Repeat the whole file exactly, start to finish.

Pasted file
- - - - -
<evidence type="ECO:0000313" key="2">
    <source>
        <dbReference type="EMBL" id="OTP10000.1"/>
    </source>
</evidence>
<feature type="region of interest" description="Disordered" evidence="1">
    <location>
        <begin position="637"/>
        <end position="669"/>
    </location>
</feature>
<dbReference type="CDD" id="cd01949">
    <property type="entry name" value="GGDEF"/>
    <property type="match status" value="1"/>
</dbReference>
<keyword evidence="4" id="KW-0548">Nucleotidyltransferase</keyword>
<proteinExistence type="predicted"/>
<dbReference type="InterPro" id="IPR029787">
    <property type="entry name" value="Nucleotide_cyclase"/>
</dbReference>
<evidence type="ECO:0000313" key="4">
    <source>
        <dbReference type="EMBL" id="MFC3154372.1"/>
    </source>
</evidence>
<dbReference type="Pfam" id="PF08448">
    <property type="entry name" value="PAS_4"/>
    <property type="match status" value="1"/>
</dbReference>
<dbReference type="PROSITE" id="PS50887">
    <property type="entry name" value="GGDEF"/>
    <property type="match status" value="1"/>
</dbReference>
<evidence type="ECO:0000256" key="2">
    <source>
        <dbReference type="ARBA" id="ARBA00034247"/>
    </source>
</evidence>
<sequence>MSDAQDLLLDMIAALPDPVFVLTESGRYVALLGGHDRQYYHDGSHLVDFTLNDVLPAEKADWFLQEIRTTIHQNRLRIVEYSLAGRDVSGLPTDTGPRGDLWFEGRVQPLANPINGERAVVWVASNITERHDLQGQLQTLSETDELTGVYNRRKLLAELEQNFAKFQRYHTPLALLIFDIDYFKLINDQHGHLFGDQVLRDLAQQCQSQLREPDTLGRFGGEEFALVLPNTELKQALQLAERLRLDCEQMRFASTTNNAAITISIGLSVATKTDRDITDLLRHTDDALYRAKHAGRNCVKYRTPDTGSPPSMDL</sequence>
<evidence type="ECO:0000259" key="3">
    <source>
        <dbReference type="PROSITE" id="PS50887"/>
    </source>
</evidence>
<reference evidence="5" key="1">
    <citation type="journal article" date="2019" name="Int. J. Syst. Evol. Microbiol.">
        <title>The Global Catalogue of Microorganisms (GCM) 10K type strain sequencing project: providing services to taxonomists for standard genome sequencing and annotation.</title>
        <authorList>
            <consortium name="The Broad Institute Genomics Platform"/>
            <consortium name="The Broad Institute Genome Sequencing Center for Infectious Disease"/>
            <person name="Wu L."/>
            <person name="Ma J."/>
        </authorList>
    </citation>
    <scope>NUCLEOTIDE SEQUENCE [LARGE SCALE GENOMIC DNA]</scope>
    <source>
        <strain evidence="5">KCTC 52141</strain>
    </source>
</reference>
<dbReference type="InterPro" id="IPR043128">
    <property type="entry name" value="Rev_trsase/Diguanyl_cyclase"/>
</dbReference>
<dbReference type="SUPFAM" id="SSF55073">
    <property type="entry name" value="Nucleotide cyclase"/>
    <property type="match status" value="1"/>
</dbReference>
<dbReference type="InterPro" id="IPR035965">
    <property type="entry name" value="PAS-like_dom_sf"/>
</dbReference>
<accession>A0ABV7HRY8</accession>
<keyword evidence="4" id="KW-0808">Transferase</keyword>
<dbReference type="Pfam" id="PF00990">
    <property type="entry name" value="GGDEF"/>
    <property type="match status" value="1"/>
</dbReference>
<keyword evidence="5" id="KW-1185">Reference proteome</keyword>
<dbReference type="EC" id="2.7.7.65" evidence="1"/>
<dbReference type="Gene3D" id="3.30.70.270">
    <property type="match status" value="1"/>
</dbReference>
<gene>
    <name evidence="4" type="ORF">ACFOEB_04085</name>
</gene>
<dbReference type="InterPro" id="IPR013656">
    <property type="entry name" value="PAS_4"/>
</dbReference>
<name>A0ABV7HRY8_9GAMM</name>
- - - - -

<evidence type="ECO:0000313" key="2">
    <source>
        <dbReference type="EMBL" id="OTP10000.1"/>
    </source>
</evidence>
<feature type="region of interest" description="Disordered" evidence="1">
    <location>
        <begin position="637"/>
        <end position="669"/>
    </location>
</feature>
<dbReference type="CDD" id="cd01949">
    <property type="entry name" value="GGDEF"/>
    <property type="match status" value="1"/>
</dbReference>
<keyword evidence="4" id="KW-0548">Nucleotidyltransferase</keyword>
<proteinExistence type="predicted"/>
<dbReference type="InterPro" id="IPR029787">
    <property type="entry name" value="Nucleotide_cyclase"/>
</dbReference>
<evidence type="ECO:0000313" key="4">
    <source>
        <dbReference type="EMBL" id="MFC3154372.1"/>
    </source>
</evidence>
<dbReference type="Pfam" id="PF08448">
    <property type="entry name" value="PAS_4"/>
    <property type="match status" value="1"/>
</dbReference>
<dbReference type="PROSITE" id="PS50887">
    <property type="entry name" value="GGDEF"/>
    <property type="match status" value="1"/>
</dbReference>
<evidence type="ECO:0000256" key="2">
    <source>
        <dbReference type="ARBA" id="ARBA00034247"/>
    </source>
</evidence>
<sequence>MSDAQDLLLDMIAALPDPVFVLTESGRYVALLGGHDRQYYHDGSHLVDFTLNDVLPAEKADWFLQEIRTTIHQNRLRIVEYSLAGRDVSGLPTDTGPRGDLWFEGRVQPLANPINGERAVVWVASNITERHDLQGQLQTLSETDELTGVYNRRKLLAELEQNFAKFQRYHTPLALLIFDIDYFKLINDQHGHLFGDQVLRDLAQQCQSQLREPDTLGRFGGEEFALVLPNTELKQALQLAERLRLDCEQMRFASTTNNAAITISIGLSVATKTDRDITDLLRHTDDALYRAKHAGRNCVKYRTPDTGSPPSMDL</sequence>
<evidence type="ECO:0000259" key="3">
    <source>
        <dbReference type="PROSITE" id="PS50887"/>
    </source>
</evidence>
<reference evidence="5" key="1">
    <citation type="journal article" date="2019" name="Int. J. Syst. Evol. Microbiol.">
        <title>The Global Catalogue of Microorganisms (GCM) 10K type strain sequencing project: providing services to taxonomists for standard genome sequencing and annotation.</title>
        <authorList>
            <consortium name="The Broad Institute Genomics Platform"/>
            <consortium name="The Broad Institute Genome Sequencing Center for Infectious Disease"/>
            <person name="Wu L."/>
            <person name="Ma J."/>
        </authorList>
    </citation>
    <scope>NUCLEOTIDE SEQUENCE [LARGE SCALE GENOMIC DNA]</scope>
    <source>
        <strain evidence="5">KCTC 52141</strain>
    </source>
</reference>
<dbReference type="InterPro" id="IPR043128">
    <property type="entry name" value="Rev_trsase/Diguanyl_cyclase"/>
</dbReference>
<dbReference type="SUPFAM" id="SSF55073">
    <property type="entry name" value="Nucleotide cyclase"/>
    <property type="match status" value="1"/>
</dbReference>
<dbReference type="InterPro" id="IPR035965">
    <property type="entry name" value="PAS-like_dom_sf"/>
</dbReference>
<accession>A0ABV7HRY8</accession>
<keyword evidence="4" id="KW-0808">Transferase</keyword>
<dbReference type="Pfam" id="PF00990">
    <property type="entry name" value="GGDEF"/>
    <property type="match status" value="1"/>
</dbReference>
<keyword evidence="5" id="KW-1185">Reference proteome</keyword>
<dbReference type="EC" id="2.7.7.65" evidence="1"/>
<dbReference type="Gene3D" id="3.30.70.270">
    <property type="match status" value="1"/>
</dbReference>
<gene>
    <name evidence="4" type="ORF">ACFOEB_04085</name>
</gene>
<dbReference type="InterPro" id="IPR013656">
    <property type="entry name" value="PAS_4"/>
</dbReference>
<name>A0ABV7HRY8_9GAMM</name>